I just fell into a career. And I've done fairly well for myself, don't get me wrong — but some advanced scoping out of the possibilities would have been wonderful.

My college student did this in a formal way — better still would be to tie informal stories in with big data.

I'm still not sure exactly how we could do this, but just having students visit the U.S. Labor Department's Occupational Outlook Handbook after each visitor comes in could be a strong start.

We can raise our students to understand the broader world of work.

People in your neighborhood


A problem:

Kids are alienated from their local communities. They spend their time in school, so don't know what it's like to be an adult. Much of what they understand comes filtered through the media.

Schools can be focal points for bringing together a community. They can be places where a judge shows how to judge, and a manager shows how to manage, and a welder shows how to weld, and a barista shows how to bariste, and a congresswoman shows how to congress.

Typically, however, schools don't pull community in so much as shut it out. 

We can solve this.

Our basic plan:

  1. On a regular basis, we invite in a community member willing to answer student questions about their job, their religion, their life philosophy, or just their experiences.
  2. We help students prepare questions, which they will have the responsibility of asking.
  3. We develop traditions to set the guest at ease, and help them have a wonderful time: we're advertising the school to them as much as they're advertising their lives to us!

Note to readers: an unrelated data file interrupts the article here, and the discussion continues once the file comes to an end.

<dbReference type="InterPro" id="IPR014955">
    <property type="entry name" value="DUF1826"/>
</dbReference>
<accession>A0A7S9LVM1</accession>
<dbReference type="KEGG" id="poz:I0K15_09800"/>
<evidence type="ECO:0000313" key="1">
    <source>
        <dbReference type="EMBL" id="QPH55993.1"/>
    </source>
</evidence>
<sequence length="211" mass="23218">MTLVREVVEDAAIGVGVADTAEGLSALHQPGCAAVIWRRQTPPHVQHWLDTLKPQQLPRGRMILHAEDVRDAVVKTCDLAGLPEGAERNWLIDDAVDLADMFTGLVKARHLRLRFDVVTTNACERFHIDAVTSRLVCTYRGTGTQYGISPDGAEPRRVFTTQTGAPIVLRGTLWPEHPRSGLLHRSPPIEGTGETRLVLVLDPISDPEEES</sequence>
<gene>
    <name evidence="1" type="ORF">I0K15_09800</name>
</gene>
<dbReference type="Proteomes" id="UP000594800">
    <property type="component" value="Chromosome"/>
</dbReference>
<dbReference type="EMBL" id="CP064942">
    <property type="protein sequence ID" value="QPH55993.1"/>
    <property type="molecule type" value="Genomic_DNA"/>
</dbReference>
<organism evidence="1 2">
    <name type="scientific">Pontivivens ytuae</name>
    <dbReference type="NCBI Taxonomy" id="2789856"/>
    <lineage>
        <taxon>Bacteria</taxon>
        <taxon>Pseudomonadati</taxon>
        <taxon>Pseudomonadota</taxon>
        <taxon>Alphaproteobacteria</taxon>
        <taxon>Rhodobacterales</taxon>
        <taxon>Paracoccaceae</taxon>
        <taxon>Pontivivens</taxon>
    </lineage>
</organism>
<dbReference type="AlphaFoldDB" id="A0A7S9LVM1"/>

4. We encourage an "ask me anything" atmosphere of question-asking, but at the same time train kids to be respectful.

Our goals:

We hope to...

  • Expand possibilities — in professions, in philosophy, in religion, in life choices.
  • Limit possibilities! (If we hear a student say, "Oh, I don't want to be a dentist/lawyer/teacher after all," we'll have done real good in the world.)
  • Multiply weak ties — that is, the connections students have with people who are outside their own groups. (It's been demonstrated that students who have few weak ties have more difficulties in moving up in socio-economic status.)
  • Have a lot of fun. People are interesting! We're vectors of interest — much more so than the textbooks some schools center on.

If you walk into our classrooms, you might see:

Our students asking meaningful questions to a guest — say, a bailiff, or a baker, or a banker, or a bartender, or a bassoonist, or a biologist, or a bishop, or a boatmaker, or a bodyguard, or a bookkeeper, or a bouncer, or a bricklayer, or a businesswoman. (Thanks to wikidot for help with that list!)

Some specific questions:

  • How do we set guests at ease? We shouldn't, for example, have the guest stand at the front of the room to be stared at. Nor should we make them begin the discussion (unless they want to). I presume we should tell them what to expect before they come, and then once they show up, help kids meet them at the door, and introduce them to a few others students in the class. Maybe we should give them a fancy "guest strawberry lemonade"! (The kids could make it. It could be delicious!)
  • At what stage can we get students to do the inviting? This is a great chance for students to practice the art of writing great e-mails (so, so hard!), and learning to work with adults. Really, the more we can train the kids to be in charge of this, the better!
  • How can we connect these visits to the rest of our curriculum? 
  • Should we create a long list of potential community members who'd be willing to stop by? Anything to make this easier would be great. We might also want to have a very regular schedule (say, every other Thursday, at 2pm) so very busy community members could plan their visit months in advance.
  • How often? Every week? Every other week?